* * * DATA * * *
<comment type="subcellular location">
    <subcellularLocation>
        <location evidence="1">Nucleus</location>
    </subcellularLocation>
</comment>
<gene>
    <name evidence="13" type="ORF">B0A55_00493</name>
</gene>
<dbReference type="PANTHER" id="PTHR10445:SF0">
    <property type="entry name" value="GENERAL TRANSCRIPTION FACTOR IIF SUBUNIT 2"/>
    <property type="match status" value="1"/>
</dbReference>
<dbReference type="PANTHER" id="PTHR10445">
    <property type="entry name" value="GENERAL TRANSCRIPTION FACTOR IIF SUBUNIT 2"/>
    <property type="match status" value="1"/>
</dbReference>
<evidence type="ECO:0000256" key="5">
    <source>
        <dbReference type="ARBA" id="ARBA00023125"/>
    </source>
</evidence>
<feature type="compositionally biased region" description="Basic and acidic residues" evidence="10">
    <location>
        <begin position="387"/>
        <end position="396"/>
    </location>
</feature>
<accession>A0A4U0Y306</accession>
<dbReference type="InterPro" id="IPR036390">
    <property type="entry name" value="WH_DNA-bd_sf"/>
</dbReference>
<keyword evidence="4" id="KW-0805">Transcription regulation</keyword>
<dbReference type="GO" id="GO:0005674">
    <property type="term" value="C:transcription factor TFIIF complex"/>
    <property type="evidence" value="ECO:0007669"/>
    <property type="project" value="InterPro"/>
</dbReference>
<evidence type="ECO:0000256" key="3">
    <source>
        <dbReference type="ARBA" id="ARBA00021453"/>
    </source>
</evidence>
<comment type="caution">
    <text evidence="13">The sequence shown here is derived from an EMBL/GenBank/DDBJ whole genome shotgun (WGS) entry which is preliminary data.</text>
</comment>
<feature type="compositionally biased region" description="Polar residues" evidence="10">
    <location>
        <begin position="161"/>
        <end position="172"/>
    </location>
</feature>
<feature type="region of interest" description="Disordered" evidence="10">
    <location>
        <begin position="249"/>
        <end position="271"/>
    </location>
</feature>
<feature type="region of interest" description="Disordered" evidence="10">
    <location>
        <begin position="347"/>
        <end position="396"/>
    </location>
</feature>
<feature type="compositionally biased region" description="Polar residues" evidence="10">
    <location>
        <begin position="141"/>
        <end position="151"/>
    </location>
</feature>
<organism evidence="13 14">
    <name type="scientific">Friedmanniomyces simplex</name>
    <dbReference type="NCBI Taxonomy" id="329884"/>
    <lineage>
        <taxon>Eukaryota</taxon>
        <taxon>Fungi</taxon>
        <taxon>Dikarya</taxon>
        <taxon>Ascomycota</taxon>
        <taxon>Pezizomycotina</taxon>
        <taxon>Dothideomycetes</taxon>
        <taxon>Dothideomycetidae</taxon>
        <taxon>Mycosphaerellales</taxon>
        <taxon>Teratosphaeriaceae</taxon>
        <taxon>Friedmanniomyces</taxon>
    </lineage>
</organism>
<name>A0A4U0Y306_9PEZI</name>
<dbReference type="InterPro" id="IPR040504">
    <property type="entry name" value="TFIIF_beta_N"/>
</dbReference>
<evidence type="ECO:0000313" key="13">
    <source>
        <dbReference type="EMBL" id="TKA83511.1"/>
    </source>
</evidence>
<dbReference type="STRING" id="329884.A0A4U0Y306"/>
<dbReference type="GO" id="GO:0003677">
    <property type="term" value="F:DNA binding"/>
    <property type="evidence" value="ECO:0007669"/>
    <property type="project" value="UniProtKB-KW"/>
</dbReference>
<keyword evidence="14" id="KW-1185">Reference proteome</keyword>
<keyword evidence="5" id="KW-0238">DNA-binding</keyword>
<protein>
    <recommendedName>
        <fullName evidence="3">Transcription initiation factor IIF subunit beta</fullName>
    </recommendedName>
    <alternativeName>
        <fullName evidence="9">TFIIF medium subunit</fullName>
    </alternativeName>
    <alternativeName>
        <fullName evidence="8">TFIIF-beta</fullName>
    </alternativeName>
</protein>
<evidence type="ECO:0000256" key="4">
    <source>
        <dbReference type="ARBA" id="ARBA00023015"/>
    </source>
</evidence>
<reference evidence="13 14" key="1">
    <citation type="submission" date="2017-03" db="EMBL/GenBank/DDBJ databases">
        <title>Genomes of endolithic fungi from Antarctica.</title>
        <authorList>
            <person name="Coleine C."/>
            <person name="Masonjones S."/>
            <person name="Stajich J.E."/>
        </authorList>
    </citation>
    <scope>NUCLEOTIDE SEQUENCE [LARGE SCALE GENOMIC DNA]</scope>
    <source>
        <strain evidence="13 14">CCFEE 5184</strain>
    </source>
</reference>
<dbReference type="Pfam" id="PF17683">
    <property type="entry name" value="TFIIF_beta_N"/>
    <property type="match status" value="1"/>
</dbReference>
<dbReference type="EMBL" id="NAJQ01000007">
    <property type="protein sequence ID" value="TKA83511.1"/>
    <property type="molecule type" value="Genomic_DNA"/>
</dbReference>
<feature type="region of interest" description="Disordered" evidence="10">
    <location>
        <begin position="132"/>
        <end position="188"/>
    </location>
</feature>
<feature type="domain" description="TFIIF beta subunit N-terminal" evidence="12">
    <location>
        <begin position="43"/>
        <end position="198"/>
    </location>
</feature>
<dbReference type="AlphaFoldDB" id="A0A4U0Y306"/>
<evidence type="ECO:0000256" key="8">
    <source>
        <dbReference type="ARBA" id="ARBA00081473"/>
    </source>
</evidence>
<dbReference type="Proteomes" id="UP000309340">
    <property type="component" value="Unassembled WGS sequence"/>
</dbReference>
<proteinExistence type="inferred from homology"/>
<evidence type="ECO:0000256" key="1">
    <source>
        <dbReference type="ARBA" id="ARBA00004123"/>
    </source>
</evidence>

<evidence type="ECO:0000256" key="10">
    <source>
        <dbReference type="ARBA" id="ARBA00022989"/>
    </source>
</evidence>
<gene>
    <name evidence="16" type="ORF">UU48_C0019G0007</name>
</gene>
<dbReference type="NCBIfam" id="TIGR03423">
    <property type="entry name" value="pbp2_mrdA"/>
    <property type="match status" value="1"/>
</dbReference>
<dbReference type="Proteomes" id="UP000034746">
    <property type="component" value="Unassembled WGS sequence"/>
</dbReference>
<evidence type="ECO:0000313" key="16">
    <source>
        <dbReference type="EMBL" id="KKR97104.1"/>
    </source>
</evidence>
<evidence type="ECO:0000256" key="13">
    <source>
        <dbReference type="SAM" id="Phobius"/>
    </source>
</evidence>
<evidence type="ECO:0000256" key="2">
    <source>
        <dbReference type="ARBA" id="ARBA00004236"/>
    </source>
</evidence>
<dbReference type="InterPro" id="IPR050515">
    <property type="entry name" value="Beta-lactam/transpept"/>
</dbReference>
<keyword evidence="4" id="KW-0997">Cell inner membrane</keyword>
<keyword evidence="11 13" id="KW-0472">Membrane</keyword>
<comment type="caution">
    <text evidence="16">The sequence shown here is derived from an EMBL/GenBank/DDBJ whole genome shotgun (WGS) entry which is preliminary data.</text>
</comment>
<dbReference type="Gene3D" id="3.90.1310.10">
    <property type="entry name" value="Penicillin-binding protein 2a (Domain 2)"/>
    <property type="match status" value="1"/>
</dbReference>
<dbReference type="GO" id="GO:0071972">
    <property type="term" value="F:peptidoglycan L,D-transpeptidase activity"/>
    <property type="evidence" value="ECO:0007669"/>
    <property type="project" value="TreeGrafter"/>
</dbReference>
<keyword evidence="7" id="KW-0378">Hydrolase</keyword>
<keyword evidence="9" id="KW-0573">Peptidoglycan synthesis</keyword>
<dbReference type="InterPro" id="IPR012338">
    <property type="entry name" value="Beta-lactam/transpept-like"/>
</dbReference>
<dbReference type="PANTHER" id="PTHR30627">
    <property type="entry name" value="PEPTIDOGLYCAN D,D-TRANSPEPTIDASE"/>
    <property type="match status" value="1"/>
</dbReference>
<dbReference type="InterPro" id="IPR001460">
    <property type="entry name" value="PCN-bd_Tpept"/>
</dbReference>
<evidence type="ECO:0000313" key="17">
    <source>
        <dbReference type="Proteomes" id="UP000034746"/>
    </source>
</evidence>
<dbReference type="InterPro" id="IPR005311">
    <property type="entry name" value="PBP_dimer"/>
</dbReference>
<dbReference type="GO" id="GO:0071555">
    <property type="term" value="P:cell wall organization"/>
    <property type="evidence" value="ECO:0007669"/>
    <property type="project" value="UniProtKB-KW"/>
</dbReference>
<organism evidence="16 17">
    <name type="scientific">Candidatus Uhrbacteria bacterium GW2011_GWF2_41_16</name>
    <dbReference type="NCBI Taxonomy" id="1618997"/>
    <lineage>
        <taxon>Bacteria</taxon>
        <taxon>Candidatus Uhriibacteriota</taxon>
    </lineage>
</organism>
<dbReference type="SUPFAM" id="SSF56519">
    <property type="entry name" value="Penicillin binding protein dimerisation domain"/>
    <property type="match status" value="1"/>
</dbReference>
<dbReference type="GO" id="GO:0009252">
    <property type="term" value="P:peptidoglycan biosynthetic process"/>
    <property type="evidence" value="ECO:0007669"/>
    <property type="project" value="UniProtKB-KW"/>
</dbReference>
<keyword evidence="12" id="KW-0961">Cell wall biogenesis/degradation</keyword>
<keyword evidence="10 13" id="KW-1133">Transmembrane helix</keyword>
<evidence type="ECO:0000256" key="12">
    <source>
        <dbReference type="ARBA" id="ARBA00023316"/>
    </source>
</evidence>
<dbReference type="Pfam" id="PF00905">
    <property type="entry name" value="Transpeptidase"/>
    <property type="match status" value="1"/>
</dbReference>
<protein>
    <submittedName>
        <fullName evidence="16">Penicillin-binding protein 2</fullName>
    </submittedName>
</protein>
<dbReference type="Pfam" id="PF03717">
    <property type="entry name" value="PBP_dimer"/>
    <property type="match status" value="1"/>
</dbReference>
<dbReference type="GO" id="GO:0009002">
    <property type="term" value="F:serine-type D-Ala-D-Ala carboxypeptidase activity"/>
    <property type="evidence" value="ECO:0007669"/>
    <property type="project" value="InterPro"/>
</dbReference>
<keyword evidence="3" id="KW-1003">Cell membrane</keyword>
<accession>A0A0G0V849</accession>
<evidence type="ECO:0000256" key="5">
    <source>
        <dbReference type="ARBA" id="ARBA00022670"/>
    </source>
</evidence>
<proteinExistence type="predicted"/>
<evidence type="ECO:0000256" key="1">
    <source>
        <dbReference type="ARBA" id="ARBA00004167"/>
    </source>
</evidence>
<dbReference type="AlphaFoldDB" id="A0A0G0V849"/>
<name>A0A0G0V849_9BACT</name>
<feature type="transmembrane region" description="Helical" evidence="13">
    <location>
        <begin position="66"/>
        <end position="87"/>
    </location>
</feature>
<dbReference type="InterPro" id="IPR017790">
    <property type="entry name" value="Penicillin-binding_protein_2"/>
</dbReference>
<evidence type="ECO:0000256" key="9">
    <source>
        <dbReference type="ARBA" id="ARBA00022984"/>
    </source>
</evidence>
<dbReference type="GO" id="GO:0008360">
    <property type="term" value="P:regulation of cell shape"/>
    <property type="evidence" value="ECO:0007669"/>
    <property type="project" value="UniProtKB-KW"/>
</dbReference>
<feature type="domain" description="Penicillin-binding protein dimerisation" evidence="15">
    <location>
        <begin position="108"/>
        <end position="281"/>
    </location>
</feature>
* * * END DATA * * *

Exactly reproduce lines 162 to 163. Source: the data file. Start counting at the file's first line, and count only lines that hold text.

<proteinExistence type="inferred from homology"/>
<evidence type="ECO:0000256" key="1">